‘That’s just not the case’: No charges laid as 60 Minutes crew remain in jail

Tara Brown and the 60 Minutes crew were detained in Lebanon. Photo: Channel Nine Michael Usher spoke about his colleagues in a preamble on 60 Minutes. Photo: James Brickwood
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What was 60 Minutes doing in Lebanon?Seven people expected to be chargedMother arrested, children returned to father

An Australian television crew detained in Lebanon has not been charged and there is not expected to be movement in the case until Monday night Australian time, according to the Nine Network.

Journalist Tara Brown and a crew from 60 Minutes were arrested in Beirut on Thursday after the country’s police alleged they were involved in an attempt to kidnap two children.

The network was reporting on an attempt by Brisbane mother Sally Faulkner to reunite with her children Lahela, 6, and Noah, 4, who were allegedly not returned to Australia after going to Lebanon on a holiday with their father Ali Elamine last year.

Channel Nine executives deny their crew were party to the attempt to snatch the children back and deny their cameras filmed the incident, which appeared to be captured on nearby CCTV cameras.

In a preamble to 60 Minutes on Sunday evening, host Michael Usher acknowledged Brown and crew members Stephen Rice, Ben Williamson and David Ballment, who were detained “a world away” with Ms Faulkner.

“Everyone in the Nine News and 60 Minutes family is doing their utmost to support [them],” Usher said.

“It’s a stressful time for them and their families, and the last thing our team wanted was to become the subject of their own story.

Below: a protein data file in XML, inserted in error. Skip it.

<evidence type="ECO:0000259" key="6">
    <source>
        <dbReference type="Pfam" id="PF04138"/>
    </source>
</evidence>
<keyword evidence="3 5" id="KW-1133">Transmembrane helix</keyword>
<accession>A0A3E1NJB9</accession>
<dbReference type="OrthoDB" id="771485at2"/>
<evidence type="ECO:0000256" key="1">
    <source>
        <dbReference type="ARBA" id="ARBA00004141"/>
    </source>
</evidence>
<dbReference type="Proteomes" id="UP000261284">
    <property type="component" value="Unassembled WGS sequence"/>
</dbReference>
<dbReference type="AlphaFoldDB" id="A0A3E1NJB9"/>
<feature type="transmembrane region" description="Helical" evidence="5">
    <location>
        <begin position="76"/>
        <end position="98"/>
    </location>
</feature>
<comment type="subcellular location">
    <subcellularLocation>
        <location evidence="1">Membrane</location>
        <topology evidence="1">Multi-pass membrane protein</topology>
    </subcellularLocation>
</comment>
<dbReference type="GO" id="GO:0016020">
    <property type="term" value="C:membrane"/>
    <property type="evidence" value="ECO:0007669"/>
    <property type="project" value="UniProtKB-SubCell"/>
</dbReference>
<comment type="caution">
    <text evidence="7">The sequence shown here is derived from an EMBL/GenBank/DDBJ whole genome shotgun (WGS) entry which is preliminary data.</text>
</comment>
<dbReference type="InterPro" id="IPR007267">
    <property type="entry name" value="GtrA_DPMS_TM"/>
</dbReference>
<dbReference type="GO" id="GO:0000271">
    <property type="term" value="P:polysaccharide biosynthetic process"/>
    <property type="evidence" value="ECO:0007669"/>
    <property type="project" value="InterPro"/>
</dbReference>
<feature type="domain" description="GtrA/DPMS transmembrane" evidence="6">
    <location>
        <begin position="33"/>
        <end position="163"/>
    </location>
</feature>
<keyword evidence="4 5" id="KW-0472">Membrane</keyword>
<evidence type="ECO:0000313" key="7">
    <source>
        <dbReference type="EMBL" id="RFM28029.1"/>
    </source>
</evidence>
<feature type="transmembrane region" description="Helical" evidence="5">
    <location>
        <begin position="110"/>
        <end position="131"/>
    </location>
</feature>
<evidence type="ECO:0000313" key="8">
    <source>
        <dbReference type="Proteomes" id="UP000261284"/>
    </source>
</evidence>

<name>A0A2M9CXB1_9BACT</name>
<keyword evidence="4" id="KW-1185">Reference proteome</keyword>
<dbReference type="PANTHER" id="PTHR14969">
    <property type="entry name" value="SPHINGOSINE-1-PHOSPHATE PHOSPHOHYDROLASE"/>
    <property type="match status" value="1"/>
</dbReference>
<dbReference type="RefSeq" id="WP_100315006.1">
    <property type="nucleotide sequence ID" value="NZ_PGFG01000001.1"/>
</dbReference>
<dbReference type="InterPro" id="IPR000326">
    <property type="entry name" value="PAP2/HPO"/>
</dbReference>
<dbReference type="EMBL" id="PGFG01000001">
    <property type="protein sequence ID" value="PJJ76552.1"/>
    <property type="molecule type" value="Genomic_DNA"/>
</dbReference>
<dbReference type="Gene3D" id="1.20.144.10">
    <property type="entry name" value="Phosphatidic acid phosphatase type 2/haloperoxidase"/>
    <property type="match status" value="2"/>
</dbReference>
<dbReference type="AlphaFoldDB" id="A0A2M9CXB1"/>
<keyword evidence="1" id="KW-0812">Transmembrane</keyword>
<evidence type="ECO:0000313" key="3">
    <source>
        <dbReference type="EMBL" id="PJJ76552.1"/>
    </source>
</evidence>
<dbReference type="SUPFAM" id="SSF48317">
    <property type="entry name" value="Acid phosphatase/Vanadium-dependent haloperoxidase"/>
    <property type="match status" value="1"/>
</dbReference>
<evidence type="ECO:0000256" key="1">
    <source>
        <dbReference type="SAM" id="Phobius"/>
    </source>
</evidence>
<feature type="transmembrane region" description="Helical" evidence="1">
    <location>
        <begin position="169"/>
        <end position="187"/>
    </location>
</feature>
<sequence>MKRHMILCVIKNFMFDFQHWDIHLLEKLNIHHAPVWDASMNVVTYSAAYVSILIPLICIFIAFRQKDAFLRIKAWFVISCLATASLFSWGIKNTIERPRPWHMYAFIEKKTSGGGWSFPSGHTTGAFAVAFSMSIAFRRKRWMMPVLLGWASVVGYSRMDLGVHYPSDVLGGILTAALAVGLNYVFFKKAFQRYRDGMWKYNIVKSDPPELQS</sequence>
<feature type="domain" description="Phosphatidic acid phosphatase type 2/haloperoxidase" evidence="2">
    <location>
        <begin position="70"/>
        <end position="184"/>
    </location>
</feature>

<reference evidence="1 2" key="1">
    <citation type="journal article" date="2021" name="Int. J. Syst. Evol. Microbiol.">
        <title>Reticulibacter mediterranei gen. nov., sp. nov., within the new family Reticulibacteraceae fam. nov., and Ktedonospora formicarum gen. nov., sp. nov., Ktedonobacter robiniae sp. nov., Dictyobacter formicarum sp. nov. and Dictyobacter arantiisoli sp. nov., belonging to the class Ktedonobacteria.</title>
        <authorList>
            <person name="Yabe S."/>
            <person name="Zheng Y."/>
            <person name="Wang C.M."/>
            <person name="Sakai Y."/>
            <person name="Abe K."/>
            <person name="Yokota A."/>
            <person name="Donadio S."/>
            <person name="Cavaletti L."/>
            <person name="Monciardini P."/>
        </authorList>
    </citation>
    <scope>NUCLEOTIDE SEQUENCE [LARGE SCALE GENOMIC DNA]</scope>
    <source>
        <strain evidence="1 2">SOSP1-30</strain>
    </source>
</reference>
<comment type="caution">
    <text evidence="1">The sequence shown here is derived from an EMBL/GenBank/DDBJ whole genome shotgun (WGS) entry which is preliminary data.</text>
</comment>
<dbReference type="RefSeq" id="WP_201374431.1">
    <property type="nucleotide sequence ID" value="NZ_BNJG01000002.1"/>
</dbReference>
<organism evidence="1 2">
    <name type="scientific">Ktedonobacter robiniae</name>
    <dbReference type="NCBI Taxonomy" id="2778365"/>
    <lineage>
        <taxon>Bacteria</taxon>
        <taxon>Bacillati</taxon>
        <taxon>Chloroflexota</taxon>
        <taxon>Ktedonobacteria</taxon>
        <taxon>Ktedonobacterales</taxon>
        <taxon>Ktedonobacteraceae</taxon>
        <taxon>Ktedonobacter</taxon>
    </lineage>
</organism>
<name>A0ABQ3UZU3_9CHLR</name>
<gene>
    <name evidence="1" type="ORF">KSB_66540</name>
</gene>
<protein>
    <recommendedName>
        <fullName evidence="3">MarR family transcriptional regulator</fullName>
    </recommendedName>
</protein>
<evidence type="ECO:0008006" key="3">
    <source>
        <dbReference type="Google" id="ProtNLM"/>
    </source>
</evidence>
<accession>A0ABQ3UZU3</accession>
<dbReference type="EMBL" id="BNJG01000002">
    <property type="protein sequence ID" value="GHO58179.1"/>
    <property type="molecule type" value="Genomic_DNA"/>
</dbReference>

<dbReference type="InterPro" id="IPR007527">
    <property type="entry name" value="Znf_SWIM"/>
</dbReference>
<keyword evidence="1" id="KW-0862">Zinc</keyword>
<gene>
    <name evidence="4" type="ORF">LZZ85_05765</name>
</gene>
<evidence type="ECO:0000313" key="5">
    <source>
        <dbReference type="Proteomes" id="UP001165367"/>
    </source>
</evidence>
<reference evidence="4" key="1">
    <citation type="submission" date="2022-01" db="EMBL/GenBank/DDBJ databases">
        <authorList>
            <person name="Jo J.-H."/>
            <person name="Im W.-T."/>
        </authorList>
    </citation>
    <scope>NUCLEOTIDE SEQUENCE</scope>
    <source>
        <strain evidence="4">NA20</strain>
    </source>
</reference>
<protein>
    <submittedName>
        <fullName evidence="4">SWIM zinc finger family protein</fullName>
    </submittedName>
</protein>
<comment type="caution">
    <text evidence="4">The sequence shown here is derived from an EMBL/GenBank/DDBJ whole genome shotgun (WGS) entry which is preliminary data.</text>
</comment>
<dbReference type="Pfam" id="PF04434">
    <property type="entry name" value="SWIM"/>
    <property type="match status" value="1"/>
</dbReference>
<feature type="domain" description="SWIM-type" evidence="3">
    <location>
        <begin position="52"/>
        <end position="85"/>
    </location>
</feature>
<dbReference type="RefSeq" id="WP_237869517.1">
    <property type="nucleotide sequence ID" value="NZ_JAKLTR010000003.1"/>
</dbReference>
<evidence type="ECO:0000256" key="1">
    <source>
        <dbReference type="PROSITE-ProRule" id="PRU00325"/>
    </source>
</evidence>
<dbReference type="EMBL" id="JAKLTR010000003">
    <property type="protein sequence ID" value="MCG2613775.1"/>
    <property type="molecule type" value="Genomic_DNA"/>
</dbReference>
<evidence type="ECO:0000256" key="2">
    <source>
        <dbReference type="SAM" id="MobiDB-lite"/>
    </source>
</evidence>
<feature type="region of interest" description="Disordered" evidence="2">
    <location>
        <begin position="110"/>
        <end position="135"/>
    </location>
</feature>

“For those working hard for their safe return, we earnestly thank you and we’ll keep you posted as events unfold.”

Channel Nine director of communications Victoria Buchan said on Sunday evening that the crew had not been charged, despite reports from local media that charges were expected to be laid against seven people.

“There have been some reports out of Lebanon that they’re being charged. That’s not the case,” Ms Buchan said.

“Nothing will happen, as far as we’ve been advised by the consulate and our legal people, until Monday their time, which is Monday night our time.

“There’s no change to the situation. They’re still being held, and we’re still working with the consulate and legal representation to get them out and home as soon as possible.”

She said Brown, Rice, Williamson and Ballment remained in good health and good spirits.

“It’s obviously our concern to get them out safely.”

On Monday morning, entertainment reporter Peter Ford told Triple M’s Greg Martin and Ed Kavalee that the male and female detainees had been sent to different detention facilities overnight.

On Sunday, Prime Minister Malcolm Turnbull told reporters at a press conference that he was in “very close” contact with Foreign Affairs Minister Julie Bishop over the case.

“Our consular officials are in touch with the journalists and the crew that are in … prison and we are seeking through the usual diplomatic channels to ensure that they are kept safe and will be able to return,” he said.

Ms Bishop told ABC Radio she understands the crew are still being held in detention and the question of charges “will be determined shortly”.

This story Administrator ready to work first appeared on Nanjing Night Net.